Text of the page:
Dragoneer's Aria PSP
Published by: Koei
Developed by: HitMaker
Release Date: Out Now
As much as we love RPGs here at Deaf Gamers, and we are rather partial to them, not all of them really hit the spot. Dragoneer's Aria is one of those games that on the whole isn't that bad but it doesn't have that certain je ne sais quoi that keeps us coming back for more. It has most of the ingredients of a great RPG but the end result is a little half-baked and a little disappointing. That said, it has its positive elements and there are aspects of the game that will appeal to RPG enthusiasts but it's a rather punishing experience and one that will continually frustrate.
In Dragoneer's Aria you'll play as Valen Kessler, your typical young effeminate male hero type character. The game is set in Granadis, a land where 'humans, dragons, and spirits live in relative harmony.' As you might expect, that harmony is soon shattered when, as Valen is about to graduate from the Dragoon Academy, an evil black dragon makes a rather violent entrance in the nation's capital doing a whole heap of damage in the process. Valen, along with a young female empathic healer called Euphe must travel to the Fire Dragon, one of the six elemental dragons (the others being the Water, Earth, Thunder, Frost and Wind dragons), to seek answers. Valen will end up attempting to protect the six elemental dragons and gathers additional party members on his travels such as the cynical Ruslan and the child-like Mary Murphy, the daughter of a pirate.
Three of the key ingredients in any RPG are the battle system, the storyline and the dialogue. In Dragoneer's Aria there are major problems with all three. The storyline just feels clichéd. It seems like a storyline that you have come across many times before and the developers should have been much more inventive. The dialogue is very poor. You expect the odd piece of cheesy dialogue but Dragoneer's Aria has more than its fair share. If the dialogue is not cheesy it's just outright tedious and does nothing to either develop the characters or encourage your interest in the game. The fundamentals of the turn-based battle system are sound (if unoriginal) but when you are forced to sit through very long battle animations time after time it can really test your patience. It's not uncommon for a standard battle to take in excess of ten minutes to complete. To make matters worse, you're going to need to do an insane amount of levelling up to avoid being constantly defeated. Dragoneer's Aria certainly isn't a game for who don't have the patience to dedicate many hours simply to levelling-up your characters before expecting to progress in the game. The game offers a special ad hoc mode for up to four players but even this can't do anything to add appeal to the game.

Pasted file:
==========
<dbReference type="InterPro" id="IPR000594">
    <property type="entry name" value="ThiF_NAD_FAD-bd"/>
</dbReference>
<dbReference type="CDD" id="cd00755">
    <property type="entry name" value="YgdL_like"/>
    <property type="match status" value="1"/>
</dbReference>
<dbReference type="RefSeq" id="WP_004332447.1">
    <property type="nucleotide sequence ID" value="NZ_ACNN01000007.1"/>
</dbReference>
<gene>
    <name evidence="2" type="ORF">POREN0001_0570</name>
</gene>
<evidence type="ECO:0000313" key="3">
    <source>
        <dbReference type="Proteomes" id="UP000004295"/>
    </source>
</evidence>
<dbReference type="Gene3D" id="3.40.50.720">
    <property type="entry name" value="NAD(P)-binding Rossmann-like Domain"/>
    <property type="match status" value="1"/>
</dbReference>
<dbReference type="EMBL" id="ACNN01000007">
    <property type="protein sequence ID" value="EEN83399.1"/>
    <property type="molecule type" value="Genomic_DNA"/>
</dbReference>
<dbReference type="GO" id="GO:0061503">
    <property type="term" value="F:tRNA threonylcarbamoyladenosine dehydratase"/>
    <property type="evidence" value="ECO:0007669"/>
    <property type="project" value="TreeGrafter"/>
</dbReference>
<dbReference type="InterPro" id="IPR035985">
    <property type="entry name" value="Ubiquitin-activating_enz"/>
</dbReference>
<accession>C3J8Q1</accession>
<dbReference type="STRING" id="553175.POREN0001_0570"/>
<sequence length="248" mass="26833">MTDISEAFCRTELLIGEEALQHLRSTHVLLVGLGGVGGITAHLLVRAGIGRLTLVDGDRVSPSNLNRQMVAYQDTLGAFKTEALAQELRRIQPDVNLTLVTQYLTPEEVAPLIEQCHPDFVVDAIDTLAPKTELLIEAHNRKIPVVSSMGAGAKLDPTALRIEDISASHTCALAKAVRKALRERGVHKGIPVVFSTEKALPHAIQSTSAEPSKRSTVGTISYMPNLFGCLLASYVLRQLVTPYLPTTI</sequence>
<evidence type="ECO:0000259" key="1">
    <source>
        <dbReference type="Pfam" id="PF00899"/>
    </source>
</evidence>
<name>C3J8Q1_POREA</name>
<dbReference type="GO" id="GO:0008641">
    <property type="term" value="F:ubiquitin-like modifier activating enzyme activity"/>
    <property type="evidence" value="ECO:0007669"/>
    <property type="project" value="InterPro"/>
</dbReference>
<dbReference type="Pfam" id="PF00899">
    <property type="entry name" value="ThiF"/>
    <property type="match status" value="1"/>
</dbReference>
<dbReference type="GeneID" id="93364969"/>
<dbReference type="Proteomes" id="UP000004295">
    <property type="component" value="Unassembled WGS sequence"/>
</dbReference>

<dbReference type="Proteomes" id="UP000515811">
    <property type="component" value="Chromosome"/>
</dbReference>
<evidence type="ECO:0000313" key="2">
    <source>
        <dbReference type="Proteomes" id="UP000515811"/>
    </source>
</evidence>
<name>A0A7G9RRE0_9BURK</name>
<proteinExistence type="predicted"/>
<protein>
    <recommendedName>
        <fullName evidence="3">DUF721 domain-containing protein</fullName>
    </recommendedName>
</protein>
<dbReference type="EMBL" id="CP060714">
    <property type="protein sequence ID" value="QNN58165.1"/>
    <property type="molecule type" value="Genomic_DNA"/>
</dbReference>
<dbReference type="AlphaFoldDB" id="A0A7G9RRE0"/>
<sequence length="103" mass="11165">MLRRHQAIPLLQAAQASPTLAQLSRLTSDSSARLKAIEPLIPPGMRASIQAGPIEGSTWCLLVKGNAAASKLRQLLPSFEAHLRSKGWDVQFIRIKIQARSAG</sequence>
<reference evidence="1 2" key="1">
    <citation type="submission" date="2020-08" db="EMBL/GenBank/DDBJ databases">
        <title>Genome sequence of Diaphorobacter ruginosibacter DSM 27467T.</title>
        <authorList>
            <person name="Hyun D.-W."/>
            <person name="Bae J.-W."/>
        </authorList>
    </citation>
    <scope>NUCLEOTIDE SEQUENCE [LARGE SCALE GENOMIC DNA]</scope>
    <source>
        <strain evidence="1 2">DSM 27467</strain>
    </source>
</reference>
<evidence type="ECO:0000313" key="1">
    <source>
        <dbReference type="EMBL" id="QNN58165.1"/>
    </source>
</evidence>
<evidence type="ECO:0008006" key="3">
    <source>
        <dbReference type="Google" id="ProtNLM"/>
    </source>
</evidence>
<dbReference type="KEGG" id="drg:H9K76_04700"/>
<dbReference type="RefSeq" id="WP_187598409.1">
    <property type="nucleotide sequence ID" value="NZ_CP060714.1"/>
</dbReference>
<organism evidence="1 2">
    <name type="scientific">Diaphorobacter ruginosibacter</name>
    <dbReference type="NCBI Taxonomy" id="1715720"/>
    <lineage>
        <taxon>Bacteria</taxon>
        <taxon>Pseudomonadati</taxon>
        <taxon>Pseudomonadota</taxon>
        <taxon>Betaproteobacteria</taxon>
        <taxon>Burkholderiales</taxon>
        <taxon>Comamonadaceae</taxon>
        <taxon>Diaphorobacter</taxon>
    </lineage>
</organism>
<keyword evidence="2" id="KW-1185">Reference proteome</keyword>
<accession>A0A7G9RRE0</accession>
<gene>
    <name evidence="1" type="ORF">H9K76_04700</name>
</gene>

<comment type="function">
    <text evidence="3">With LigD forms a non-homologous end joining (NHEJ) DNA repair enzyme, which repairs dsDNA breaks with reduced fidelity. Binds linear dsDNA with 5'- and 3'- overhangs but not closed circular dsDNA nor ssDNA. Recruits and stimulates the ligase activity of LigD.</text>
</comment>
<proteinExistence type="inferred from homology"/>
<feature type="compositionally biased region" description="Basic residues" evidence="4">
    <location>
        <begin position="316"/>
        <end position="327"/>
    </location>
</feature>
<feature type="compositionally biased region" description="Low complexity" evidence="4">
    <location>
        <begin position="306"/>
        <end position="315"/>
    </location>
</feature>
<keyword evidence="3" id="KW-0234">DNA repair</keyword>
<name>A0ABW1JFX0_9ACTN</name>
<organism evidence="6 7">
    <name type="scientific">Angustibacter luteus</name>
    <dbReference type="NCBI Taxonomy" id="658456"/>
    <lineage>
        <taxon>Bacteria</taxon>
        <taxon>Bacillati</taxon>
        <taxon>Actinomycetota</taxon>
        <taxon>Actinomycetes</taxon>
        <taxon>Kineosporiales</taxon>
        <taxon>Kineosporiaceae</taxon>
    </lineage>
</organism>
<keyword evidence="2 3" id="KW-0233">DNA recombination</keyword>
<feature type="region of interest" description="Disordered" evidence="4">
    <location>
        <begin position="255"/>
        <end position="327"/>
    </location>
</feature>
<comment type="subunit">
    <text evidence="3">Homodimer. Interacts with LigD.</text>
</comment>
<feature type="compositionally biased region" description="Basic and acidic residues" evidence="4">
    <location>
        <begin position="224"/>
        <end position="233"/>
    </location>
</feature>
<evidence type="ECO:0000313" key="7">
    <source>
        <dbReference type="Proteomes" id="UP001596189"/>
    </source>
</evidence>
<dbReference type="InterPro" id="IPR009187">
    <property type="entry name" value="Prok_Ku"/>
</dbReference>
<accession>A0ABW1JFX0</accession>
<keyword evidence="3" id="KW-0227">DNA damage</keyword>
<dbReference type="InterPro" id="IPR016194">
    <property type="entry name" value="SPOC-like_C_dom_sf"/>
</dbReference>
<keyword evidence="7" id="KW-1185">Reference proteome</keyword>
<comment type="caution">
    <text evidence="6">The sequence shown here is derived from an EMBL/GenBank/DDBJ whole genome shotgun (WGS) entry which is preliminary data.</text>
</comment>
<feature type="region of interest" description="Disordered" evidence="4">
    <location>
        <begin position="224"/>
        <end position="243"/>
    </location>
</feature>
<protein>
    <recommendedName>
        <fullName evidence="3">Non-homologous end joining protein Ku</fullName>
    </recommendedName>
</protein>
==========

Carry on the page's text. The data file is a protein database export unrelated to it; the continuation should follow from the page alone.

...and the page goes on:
Graphically Dragoneer's Aria is a mixed bag. Some of the textures in the game look very bland and are lacking in even basic detail. The character models are decent but some of the animations are disappointing. This is particularly unfortunate when, as we have just mentioned, you don't get to skip them during a battle. At least the camera behaves itself most of the time and won't cause any real problems. Given the number of other disappointments however, it's unlikely that this will come as much of a consolation.
If the aforementioned problems haven't deterred you, you'll be pleased to learn that Dragoneer's Aria won't give deaf gamers any real problems. The cutscenes are subtitled, although there are no character names or portraits placed alongside the text. This doesn't really cause any problems however and it's easy to follow who is saying what. Other dialogues do have the speaker's name placed above the dialogue and are text only. Comments made during a battle are not subtitled but this doesn't cause any real problems. All of the information during a battle is given through the use of text, numbers or icons.
Whilst the PSP certainly doesn't have a wealth of RPGs to choose from, it certainly has an ample amount of quality ones and it's difficult to recommend Dragoneer's Aria to anyone other than a hardcore RPG enthusiast who must own every RPG on the system. The game is punishing in that it demands you dedicate many hours into levelling-up otherwise you'll run into enemies who will simply make mincemeat out of your party. This wouldn't be so bad if the battles were short and sweet and the dialogue was interesting. Tediously long battles, disappointing dialogue and a storyline that's difficult to get excited about mean the game is tough to recommend.